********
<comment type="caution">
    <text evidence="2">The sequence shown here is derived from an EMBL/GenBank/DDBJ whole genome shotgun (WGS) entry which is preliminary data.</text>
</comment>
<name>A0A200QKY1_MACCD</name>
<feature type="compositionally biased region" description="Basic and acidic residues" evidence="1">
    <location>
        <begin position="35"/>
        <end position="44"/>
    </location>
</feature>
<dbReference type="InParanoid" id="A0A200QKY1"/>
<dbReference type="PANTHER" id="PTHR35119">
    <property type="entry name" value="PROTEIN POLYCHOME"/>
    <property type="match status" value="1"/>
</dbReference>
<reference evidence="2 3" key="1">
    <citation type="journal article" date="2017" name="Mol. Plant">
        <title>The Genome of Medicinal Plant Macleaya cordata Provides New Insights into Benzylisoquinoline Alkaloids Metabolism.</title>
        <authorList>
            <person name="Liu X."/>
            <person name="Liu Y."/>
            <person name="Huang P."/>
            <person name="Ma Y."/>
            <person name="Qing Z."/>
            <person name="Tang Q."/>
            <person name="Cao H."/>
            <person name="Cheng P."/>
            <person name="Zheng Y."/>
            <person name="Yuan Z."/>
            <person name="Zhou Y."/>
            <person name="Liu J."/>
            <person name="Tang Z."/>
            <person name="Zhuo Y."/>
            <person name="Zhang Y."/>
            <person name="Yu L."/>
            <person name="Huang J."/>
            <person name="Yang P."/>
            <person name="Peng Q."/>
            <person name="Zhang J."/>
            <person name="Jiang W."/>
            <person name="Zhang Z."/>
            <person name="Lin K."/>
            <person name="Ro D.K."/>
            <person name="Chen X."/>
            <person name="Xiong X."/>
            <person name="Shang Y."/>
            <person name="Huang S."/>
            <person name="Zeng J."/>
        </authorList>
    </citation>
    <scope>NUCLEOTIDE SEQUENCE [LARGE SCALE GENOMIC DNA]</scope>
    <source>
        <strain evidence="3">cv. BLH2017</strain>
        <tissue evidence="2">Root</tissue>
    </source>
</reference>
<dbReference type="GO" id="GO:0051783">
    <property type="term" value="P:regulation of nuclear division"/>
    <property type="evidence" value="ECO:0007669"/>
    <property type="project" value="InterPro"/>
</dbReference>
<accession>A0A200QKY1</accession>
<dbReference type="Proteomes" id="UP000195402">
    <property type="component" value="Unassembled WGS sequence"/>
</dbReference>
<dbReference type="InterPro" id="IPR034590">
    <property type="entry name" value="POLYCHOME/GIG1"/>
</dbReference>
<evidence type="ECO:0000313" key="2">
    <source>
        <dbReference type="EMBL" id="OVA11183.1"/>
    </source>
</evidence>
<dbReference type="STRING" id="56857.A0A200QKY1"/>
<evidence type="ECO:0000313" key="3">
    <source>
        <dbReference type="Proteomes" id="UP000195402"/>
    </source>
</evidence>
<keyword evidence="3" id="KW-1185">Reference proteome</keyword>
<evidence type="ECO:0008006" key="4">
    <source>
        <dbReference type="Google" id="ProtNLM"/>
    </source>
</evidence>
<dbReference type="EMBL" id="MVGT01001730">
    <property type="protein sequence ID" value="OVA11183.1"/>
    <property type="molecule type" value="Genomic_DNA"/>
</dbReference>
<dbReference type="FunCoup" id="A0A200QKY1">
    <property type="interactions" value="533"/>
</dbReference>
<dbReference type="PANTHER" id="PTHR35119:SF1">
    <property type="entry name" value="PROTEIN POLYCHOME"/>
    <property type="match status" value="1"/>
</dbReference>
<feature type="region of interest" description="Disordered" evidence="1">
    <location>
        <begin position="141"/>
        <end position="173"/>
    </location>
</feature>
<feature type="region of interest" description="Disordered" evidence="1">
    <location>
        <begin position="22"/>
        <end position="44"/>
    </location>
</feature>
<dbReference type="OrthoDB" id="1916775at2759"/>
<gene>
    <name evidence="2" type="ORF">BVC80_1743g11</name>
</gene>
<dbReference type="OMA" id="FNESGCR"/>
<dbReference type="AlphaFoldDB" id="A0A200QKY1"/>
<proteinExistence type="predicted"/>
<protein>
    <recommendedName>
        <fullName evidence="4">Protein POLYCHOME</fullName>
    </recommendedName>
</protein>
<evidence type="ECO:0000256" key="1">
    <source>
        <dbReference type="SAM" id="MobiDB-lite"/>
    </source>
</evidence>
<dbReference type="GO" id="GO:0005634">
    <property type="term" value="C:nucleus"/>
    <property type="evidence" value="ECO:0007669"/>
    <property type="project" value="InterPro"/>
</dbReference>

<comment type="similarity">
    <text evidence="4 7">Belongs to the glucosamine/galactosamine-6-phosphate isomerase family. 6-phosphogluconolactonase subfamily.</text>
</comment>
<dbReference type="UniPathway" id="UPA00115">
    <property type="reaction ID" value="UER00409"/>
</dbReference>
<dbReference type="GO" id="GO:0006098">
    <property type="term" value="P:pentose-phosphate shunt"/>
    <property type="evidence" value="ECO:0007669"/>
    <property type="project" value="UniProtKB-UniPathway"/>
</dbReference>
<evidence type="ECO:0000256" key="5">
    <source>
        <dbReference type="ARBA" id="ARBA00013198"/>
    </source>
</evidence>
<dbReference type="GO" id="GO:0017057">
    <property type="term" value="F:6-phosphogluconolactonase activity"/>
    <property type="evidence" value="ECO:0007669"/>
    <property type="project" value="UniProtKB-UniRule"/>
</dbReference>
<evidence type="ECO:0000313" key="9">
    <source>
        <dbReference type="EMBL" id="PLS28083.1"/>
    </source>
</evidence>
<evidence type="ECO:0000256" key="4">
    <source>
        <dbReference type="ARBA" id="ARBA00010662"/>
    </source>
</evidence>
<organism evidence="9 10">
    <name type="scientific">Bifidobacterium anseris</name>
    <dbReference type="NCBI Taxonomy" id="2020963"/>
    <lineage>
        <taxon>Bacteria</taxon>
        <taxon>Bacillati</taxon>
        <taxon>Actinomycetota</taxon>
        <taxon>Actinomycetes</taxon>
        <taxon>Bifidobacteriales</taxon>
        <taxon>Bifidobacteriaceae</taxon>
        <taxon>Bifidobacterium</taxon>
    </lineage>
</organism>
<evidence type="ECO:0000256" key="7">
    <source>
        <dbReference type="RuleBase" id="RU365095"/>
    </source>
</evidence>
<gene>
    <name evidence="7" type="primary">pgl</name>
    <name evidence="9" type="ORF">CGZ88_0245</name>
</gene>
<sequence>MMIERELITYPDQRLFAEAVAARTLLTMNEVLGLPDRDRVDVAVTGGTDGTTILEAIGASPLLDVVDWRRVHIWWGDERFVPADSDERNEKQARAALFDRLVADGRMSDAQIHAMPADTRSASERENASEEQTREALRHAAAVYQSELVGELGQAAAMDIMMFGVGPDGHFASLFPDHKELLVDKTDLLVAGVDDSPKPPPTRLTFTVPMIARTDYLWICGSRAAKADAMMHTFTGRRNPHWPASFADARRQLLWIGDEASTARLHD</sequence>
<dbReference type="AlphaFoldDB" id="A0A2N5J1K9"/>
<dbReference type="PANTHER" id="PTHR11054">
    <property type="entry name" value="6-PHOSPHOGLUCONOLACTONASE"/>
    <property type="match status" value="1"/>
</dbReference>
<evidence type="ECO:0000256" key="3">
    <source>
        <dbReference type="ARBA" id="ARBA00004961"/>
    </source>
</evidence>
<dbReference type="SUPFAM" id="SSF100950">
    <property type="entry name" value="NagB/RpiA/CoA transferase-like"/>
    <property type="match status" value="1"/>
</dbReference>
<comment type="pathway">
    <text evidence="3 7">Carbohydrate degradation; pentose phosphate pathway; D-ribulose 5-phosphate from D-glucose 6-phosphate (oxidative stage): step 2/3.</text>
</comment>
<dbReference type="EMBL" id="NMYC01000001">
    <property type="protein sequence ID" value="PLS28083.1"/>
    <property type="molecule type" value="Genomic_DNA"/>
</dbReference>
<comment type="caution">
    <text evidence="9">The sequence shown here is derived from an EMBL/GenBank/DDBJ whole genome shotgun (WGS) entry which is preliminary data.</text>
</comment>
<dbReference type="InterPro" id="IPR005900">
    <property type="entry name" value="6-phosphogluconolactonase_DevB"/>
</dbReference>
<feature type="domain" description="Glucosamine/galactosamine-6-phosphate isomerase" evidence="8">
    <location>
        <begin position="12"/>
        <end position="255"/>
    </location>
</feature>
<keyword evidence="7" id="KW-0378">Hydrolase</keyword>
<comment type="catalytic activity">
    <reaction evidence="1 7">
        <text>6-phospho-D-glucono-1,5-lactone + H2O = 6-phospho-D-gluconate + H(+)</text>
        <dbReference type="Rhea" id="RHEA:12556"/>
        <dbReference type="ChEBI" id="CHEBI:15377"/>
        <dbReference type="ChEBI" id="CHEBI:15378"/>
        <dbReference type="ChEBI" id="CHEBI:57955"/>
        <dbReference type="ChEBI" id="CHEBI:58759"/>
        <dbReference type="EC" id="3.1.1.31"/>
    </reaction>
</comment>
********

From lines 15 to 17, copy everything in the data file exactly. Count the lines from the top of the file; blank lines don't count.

</dbReference>
<reference evidence="2 3" key="1">
    <citation type="journal article" date="2017" name="Mol. Plant">